As technology and public acceptance grows, AR will undoubtably shift from being a tool or entertainment of an augmented reality to one of common escapism into Artificial Reality. A reality of digital hallucinations of choice. A reality where the real world will be digitally manipulate to alter everything we see, hear and possibly feel. No longer simply augmenting with data of what we see, but generating an alternative world to be mapped over all things real. A world where we will exist 24/7/365.
This would be impossible. People would not desire a digital fake over the real thing, right?
Imagine living, working and playing in a world of your own creation or curation. Maybe a world where magic exists. Dragons fly high above our heads or elves and trolls walk along the same streets we travel. A snap of your finger and shops alter their appearance to match your digital reality. People, walking down the sidewalk, appearances also change to fit your artificial reality, your digital hallucination. People you don’t know or dislike are remapped as strange new characters or their presence digitally deleted from view completely. You now have the choice to live your life in any given place or time or any way you choose by simply plugging in and dropping turning on your digital hallucination.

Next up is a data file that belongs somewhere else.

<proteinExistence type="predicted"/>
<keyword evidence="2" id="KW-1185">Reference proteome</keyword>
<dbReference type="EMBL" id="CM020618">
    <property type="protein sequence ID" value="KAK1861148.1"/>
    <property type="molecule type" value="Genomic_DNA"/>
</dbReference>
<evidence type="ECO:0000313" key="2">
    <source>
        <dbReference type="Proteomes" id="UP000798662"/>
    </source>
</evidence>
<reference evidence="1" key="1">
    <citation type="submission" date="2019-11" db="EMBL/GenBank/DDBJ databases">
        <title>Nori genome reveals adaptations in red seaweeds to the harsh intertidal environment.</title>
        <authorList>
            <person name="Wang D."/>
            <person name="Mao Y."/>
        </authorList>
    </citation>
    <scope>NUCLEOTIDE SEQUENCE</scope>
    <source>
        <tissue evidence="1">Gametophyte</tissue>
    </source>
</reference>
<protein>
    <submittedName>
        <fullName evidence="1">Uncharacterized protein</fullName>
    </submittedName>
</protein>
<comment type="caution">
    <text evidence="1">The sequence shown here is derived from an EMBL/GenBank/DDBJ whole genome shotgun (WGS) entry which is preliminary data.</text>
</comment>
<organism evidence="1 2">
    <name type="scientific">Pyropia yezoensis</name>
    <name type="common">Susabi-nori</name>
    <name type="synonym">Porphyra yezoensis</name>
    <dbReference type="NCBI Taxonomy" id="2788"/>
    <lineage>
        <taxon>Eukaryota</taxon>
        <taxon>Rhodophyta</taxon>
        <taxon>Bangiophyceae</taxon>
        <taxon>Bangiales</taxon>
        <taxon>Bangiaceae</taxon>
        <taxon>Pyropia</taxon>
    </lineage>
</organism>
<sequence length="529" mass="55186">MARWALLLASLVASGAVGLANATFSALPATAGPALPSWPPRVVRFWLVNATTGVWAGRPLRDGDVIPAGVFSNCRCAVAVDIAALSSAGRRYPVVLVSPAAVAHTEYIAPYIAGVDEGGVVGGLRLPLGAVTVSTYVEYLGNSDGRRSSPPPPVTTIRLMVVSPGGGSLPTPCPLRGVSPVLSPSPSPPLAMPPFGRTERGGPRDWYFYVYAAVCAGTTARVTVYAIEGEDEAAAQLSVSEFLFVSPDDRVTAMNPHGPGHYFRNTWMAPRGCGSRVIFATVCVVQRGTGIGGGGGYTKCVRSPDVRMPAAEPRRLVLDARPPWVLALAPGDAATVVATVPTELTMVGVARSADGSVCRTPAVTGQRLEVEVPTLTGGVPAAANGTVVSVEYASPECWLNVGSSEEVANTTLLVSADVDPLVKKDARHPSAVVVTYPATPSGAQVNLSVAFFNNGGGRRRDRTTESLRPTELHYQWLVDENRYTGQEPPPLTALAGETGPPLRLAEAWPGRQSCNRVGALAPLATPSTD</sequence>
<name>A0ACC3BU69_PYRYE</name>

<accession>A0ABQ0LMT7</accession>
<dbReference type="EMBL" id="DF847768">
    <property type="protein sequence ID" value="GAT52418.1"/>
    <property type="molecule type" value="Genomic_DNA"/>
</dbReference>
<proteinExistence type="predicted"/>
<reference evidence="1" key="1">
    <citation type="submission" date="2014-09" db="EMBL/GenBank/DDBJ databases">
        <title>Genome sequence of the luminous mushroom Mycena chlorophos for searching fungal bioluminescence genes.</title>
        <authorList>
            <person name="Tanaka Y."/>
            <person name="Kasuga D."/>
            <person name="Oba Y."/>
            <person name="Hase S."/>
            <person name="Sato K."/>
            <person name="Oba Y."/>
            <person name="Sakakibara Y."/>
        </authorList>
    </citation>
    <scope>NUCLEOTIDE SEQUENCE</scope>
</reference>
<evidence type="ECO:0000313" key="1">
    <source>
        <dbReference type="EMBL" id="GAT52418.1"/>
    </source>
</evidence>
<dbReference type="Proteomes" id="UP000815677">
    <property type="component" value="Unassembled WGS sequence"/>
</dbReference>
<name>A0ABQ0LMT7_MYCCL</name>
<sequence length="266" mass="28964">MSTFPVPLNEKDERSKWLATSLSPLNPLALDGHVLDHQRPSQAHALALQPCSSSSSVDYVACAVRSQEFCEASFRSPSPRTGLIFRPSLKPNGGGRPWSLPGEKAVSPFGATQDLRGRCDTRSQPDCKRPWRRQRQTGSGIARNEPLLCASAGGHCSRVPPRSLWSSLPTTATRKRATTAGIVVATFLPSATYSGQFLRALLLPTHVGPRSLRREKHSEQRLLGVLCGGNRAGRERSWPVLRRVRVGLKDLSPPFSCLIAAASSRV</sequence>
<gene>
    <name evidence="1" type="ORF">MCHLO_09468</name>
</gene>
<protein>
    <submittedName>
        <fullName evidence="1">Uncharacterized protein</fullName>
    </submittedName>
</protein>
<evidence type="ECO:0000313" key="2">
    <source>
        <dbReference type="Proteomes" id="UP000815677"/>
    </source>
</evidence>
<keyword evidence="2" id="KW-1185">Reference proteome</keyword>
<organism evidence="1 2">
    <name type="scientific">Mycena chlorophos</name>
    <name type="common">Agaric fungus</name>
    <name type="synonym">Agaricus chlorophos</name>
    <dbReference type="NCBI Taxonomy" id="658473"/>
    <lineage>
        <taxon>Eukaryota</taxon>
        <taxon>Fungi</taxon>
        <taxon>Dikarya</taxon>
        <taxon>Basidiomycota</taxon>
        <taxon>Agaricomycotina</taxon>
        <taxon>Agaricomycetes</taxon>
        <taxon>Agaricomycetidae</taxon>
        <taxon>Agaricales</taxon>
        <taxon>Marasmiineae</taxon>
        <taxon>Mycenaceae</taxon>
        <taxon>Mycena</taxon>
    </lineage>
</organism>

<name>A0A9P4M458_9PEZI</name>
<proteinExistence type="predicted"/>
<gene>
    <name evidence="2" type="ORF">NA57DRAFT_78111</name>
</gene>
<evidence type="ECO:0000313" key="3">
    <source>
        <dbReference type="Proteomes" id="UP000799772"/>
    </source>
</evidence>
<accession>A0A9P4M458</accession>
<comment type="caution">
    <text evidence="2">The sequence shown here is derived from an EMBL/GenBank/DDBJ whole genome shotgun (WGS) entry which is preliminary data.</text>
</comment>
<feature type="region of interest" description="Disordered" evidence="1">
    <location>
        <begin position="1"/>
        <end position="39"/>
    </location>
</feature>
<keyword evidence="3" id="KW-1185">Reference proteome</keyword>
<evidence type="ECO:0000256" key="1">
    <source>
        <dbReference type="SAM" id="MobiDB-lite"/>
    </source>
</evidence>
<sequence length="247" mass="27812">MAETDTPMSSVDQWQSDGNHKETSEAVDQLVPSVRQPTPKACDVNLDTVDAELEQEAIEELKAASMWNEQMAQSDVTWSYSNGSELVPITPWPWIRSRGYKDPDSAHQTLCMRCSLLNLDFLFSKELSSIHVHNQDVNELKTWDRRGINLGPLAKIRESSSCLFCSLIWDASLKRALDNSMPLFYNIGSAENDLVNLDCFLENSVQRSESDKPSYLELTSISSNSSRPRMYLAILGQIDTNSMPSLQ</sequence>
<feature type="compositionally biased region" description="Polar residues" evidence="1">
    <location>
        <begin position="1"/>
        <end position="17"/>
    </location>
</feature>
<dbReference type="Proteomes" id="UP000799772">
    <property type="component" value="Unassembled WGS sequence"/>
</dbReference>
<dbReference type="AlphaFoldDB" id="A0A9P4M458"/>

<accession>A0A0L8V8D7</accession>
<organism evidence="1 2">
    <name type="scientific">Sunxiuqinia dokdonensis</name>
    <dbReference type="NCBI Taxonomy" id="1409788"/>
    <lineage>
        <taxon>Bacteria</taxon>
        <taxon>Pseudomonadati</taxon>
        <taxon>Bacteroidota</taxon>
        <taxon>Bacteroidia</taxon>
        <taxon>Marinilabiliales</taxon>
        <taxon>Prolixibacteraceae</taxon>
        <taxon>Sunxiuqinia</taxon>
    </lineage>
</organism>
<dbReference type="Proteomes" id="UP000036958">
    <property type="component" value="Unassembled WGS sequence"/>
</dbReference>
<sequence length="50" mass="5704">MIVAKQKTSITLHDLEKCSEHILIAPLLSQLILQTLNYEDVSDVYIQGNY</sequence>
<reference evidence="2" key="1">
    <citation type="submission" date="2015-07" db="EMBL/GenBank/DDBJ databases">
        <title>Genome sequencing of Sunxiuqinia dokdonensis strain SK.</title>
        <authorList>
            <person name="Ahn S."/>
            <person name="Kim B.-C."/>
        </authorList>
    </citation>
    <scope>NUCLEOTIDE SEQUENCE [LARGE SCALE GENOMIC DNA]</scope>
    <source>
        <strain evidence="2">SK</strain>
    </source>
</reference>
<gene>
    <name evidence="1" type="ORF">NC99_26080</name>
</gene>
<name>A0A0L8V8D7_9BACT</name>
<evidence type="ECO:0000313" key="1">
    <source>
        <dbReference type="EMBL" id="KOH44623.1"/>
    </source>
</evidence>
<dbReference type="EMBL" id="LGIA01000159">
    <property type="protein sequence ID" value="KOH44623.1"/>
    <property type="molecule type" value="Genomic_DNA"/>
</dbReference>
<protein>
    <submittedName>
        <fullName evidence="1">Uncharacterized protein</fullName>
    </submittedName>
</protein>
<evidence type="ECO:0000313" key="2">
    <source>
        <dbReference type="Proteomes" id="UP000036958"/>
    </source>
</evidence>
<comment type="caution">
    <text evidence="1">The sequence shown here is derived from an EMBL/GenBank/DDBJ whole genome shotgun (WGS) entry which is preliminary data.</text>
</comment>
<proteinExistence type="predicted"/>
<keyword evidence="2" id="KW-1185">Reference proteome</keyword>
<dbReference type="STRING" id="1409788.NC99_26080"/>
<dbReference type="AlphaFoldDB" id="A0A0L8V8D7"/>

Yes, this sounds great. Who wouldn’t want to alter or manipulate their world to be more pleasant or appealing than the everyday one they live in. A person could escape from the dirty, noisy city streets to one of golden brick laid streets in some emerald city where the streets are lined with daisies and green grass and the sky is always blue and clear. It’s the digital version of an utopia that we all dream of and desire. Or is it?
Here is the darker spin on this artificial reality, this digital hallucination. We become players, characters in a world of our curation. We no longer need to associate with the real world as it is, now we can redesign it as we want it to be. Sure, the physical world still exist, but only to be a physical reference for the digital mapping.